The adhesion and colonization or biofilm formation include primary stage in bacterial infections. Major adhesion virulence factors in this step include type I fimbriae (FimH) and pilli structures for attachment to the host cells7,8. Furthermore, numerous bacteria secrete toxins and extracellular enzymes which play a crucial role in the apoptosis or necrosis of epithelial cells or immunocytes. Various virulence factors of A. baumannii such as adhesins genes like kpsMII (group 2 capsule synthesis) and fimH, tratT (serum resistance associated), fyuA (yersiniabactin receptor) and iutA (aerobactin receptor) have been investigated previously9,10. An important polysaccharide for biofilm formation is encoded by pgaABCD locus11. Biofilm production is a strategy to escape from harsh conditions and immune responses, hence play as reservoirs for drug-resistant systemic infections. Biofilm-producing A. baumannii has been isolated from several infectious origins such as pneumonia and devise-associated infections. Bacterial within biofilm can resist significantly more against antibiotics compared to planktonic mode of growth12. Hence, biofilm-mediated infections are in relapse more frequently13.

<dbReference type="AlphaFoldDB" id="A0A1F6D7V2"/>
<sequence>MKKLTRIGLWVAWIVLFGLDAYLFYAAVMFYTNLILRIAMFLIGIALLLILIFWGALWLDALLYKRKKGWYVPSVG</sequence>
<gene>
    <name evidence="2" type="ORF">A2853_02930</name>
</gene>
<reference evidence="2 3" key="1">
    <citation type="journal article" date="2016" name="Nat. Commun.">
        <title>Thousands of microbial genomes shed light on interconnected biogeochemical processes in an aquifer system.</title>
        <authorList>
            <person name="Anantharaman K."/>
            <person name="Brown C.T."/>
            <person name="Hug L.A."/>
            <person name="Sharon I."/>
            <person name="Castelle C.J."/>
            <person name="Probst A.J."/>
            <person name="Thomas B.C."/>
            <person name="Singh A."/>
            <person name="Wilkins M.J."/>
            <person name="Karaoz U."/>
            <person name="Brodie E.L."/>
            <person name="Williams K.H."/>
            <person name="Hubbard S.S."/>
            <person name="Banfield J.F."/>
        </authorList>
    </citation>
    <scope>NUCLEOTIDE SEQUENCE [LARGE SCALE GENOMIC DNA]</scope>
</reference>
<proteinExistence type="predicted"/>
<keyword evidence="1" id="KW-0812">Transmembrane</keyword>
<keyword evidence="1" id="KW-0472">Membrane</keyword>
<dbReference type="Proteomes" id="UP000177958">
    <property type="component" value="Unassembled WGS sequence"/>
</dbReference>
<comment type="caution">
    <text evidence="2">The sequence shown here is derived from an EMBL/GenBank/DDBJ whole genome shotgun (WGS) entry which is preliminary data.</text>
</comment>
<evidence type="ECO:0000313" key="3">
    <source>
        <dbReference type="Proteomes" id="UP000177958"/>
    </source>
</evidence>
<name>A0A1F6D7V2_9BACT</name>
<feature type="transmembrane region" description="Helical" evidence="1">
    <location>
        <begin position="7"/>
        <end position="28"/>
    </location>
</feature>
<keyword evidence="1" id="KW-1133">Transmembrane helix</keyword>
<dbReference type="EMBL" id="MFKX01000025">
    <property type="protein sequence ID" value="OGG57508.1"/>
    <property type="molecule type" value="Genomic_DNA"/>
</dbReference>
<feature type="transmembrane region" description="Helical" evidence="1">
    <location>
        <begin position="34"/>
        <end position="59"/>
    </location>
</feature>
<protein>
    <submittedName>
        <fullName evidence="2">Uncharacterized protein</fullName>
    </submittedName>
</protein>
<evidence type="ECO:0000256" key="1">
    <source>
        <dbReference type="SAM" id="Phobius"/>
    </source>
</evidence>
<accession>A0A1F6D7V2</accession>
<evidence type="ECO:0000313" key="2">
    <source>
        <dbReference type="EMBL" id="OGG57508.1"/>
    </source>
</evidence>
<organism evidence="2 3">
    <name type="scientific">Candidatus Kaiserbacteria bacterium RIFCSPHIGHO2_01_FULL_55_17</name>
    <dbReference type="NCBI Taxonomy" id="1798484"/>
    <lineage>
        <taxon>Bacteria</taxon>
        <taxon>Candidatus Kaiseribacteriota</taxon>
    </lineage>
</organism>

Therefore, there is an urgent need to enhance the effects of antimicrobials against pathogenic bacteria. In recent years, interest has enhanced towards application of nanoparticles as therapeutic regimens14,15,16,17,18,19,20,21. Silver nanoparticles (AgNPs), which have low toxicity in ecosystems and have high rate of surface capacity, can inhibit accumulation of biofilm materials responsible for evasion and protection22,23,24.
The aim of this study was to isolate A. baumannii from wound infections, determine their resistance and virulence profile, and assess the impact of AgNPs on the bacterial growth, virulence and biofilm-related gene expressions in the isolated strains.